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Managing your advanced child tax credit payments

Eligible individuals recently started receiving advanced child tax credit payments. New in 2021, the IRS determined if you are eligible for the child tax credit based on your prior year tax return and instead of waiting to receive this credit as part of your refund when you file your tax returns the IRS is giving you the money ahead of time. If the IRS has deemed you eligible for the credit they just started sending out monthly payments automatically to you, usually the 15th of the month. The good news is that the IRS has created a portal where you can manage or stop these payments:

https://www.irs.gov/credits-deductions/child-tax-credit-update-portal

Some functions of the portal include:

• Switching from a paper check to direct deposit – If the IRS does not have your bank account information on file they will send you a paper check. You can use the portal to enter your bank account information to begin receiving the payments via direct deposit.
• Stopping the payments – If you do not want to receive these advance payments you can unenroll on the portal. If you qualify for the credit it will factor in as a lump sum when you file your tax return if you unenroll. For married couples, each spouse needs to unenroll in order to completely stop the payments. If only one spouse unenrolls then the IRS will send half the payment to the other spouse that did not unenroll.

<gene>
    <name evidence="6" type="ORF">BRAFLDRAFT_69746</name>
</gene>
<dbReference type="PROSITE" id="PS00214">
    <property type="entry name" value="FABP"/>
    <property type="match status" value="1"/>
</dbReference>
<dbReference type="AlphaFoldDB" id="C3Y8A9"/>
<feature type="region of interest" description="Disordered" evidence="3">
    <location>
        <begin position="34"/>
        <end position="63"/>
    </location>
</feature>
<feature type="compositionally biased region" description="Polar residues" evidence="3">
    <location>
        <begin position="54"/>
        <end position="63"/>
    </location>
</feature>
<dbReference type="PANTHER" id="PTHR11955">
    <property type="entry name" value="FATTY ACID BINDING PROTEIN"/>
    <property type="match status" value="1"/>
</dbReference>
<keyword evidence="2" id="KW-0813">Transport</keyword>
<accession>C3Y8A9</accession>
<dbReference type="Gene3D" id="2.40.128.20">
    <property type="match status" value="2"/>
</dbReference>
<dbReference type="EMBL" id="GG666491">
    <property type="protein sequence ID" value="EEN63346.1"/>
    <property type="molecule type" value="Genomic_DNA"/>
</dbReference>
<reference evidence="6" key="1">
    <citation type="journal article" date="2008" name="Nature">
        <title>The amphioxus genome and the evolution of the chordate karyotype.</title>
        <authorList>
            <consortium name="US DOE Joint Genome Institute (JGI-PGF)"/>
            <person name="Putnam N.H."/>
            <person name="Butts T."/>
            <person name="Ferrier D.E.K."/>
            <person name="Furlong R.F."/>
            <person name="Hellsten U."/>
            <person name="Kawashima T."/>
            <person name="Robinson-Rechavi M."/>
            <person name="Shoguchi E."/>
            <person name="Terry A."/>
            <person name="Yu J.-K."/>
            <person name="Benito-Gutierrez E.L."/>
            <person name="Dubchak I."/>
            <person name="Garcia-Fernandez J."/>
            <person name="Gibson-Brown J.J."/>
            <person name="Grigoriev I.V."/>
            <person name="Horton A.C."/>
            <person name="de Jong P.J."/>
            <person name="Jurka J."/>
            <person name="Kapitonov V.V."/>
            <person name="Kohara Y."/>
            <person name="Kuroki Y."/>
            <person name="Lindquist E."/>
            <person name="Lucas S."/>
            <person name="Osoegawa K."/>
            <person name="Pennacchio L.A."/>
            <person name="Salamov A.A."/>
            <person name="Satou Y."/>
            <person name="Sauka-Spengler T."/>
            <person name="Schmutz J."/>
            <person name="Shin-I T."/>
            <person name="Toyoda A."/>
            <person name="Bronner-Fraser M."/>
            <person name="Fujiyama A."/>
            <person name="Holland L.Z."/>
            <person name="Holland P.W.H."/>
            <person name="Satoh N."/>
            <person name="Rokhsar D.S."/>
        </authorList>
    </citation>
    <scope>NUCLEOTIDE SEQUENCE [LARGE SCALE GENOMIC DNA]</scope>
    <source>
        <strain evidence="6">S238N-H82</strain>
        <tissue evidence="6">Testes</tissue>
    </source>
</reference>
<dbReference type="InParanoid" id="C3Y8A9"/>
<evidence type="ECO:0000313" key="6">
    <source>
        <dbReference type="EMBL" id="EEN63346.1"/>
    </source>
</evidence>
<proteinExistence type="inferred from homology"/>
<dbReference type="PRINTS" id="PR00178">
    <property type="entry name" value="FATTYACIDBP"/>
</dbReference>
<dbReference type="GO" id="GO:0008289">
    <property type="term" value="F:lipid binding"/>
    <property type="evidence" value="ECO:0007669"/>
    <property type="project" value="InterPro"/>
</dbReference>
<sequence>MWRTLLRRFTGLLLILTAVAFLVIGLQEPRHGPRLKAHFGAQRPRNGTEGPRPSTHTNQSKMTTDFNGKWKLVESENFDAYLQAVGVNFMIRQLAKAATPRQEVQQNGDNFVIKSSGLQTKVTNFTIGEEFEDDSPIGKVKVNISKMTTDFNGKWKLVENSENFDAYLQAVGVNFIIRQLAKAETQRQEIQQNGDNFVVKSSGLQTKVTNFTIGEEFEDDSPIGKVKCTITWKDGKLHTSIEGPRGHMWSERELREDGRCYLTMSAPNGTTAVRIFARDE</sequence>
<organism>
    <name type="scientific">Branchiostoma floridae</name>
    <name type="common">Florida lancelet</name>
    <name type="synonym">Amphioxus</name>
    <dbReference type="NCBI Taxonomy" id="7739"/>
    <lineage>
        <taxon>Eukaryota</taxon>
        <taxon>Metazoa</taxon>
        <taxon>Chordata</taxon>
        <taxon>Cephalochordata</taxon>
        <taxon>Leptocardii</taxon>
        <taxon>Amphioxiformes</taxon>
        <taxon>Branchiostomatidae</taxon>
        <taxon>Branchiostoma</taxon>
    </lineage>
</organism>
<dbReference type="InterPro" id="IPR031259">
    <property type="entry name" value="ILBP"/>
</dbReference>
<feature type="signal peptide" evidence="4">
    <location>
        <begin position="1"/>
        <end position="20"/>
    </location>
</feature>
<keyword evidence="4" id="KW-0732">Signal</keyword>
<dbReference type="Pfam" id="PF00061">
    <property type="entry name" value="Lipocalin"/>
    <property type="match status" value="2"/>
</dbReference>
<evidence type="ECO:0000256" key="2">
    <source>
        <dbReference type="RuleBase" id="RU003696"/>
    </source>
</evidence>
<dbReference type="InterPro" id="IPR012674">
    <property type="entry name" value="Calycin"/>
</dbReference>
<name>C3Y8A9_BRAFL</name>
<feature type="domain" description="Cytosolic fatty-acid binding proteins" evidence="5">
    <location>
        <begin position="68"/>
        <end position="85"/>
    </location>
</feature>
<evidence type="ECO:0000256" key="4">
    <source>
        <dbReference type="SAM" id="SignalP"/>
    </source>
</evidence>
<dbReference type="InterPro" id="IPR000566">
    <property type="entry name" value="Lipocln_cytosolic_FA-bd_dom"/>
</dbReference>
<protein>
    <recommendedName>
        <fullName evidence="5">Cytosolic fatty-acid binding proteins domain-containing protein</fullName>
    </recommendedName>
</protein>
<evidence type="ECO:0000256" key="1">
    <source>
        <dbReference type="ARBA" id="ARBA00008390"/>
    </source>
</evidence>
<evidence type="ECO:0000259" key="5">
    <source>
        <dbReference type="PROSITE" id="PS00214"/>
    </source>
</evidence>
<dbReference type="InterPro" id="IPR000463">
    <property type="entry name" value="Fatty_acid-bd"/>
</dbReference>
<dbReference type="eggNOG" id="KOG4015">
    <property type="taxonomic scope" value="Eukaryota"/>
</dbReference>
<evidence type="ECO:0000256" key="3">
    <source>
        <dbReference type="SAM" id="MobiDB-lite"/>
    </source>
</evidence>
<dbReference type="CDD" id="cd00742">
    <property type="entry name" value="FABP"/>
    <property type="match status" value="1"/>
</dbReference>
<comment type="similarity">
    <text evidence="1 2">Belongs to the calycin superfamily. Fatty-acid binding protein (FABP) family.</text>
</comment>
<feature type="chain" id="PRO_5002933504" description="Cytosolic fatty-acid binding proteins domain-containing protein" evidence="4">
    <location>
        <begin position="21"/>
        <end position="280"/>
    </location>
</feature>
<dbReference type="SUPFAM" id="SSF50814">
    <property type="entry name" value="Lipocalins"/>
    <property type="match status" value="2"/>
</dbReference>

One reason you would want to stop the payments is if you do not qualify for the child tax credit in the current year (you did qualify in the prior year which is what the IRS is basing the qualification on). Children no longer qualify for the credit once they turn 18. So if at the end of the year your child is 18 years old, that person no longer qualifies for the credit in the year the person turned 18.

It is also very important to keep track of all the payments you received during the year, you will need to give that amount to your accountant when you go to file your 2021 tax return.

The information provided in this blog does not, and is not intended to, constitute legal advice; instead, all information, content, and materials available in this article are for general informational purposes only. Information on this website may not constitute the most up-to-date legal or other information. Please consult your tax advisor on all the above issues.

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